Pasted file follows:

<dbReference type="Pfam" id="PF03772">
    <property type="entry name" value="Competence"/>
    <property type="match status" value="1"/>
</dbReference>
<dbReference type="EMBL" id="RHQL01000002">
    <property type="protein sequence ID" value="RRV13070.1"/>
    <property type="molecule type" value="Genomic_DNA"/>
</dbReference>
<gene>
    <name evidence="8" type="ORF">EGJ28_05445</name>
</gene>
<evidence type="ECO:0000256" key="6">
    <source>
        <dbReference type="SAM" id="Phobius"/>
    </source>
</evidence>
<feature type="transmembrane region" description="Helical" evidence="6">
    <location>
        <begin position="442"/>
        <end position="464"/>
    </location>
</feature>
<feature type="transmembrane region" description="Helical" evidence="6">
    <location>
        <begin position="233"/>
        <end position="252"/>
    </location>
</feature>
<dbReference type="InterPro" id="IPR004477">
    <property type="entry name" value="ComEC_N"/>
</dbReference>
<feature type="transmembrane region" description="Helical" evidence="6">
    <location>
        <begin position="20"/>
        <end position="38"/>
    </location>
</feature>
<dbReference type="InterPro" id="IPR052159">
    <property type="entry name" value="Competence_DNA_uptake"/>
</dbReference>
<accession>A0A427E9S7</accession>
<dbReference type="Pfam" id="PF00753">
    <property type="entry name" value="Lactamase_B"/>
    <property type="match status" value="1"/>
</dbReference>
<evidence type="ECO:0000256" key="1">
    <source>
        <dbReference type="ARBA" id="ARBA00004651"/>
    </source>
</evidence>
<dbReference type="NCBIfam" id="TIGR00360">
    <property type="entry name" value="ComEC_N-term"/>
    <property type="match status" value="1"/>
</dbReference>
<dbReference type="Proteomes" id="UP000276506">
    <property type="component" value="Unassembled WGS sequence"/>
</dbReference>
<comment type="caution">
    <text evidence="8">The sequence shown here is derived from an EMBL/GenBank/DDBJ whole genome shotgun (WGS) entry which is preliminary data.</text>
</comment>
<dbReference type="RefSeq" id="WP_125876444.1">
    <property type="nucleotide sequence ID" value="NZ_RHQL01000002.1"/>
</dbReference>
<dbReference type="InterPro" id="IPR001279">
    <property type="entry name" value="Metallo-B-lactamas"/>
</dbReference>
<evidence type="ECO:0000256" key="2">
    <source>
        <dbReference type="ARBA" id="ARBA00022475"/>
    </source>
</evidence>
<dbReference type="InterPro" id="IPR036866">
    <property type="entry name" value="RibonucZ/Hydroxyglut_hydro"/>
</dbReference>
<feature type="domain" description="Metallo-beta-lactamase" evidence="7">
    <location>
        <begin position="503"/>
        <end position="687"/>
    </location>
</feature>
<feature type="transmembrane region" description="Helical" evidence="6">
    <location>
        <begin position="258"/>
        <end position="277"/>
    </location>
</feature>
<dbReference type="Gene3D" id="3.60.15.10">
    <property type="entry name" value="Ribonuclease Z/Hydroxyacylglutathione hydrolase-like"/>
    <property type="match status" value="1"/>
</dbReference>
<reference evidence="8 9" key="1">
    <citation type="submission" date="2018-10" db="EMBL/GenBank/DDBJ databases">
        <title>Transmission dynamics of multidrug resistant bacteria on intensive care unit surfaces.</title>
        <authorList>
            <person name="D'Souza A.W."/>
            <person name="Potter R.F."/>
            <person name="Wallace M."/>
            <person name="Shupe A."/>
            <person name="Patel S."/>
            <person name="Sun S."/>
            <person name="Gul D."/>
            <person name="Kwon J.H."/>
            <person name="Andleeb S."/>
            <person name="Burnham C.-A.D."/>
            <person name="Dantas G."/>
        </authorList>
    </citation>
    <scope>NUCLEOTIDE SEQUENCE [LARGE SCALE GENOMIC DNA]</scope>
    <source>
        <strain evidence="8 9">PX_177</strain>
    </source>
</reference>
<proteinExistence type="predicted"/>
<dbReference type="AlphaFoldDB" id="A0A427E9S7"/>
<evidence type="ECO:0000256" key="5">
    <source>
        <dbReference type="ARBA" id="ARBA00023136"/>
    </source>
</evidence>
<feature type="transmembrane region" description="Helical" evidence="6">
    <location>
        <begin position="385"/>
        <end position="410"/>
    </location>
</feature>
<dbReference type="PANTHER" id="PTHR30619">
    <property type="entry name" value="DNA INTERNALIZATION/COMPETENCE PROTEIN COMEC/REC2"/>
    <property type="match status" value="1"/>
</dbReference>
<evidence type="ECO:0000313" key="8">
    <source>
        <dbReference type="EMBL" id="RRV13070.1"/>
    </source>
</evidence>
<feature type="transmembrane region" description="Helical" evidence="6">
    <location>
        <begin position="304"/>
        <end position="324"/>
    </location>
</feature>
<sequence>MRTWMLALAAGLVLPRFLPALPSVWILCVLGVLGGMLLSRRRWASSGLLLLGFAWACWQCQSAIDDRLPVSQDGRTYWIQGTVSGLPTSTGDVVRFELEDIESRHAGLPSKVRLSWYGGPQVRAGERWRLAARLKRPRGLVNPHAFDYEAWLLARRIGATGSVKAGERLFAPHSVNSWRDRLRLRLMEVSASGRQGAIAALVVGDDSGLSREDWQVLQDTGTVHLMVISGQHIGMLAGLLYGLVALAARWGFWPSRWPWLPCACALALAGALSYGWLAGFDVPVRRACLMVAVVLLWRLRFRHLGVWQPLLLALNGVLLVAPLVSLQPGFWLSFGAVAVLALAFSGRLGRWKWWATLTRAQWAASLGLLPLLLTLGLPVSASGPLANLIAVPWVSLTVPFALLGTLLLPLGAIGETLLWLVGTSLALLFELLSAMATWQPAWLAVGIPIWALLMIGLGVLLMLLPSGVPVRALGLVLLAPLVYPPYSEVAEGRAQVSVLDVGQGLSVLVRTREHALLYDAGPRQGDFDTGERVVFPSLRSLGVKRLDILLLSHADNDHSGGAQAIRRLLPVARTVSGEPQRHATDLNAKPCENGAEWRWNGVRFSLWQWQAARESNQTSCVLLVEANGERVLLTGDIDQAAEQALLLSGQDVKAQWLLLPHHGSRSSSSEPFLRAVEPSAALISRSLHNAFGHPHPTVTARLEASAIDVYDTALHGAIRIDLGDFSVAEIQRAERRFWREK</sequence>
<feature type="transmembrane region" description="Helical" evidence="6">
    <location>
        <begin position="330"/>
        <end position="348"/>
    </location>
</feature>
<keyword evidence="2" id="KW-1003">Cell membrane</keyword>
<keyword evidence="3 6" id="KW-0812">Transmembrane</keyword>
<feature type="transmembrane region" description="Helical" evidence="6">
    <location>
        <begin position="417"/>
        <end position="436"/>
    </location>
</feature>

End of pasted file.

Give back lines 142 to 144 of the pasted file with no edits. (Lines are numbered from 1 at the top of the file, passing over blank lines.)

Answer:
<feature type="transmembrane region" description="Helical" evidence="6">
    <location>
        <begin position="330"/>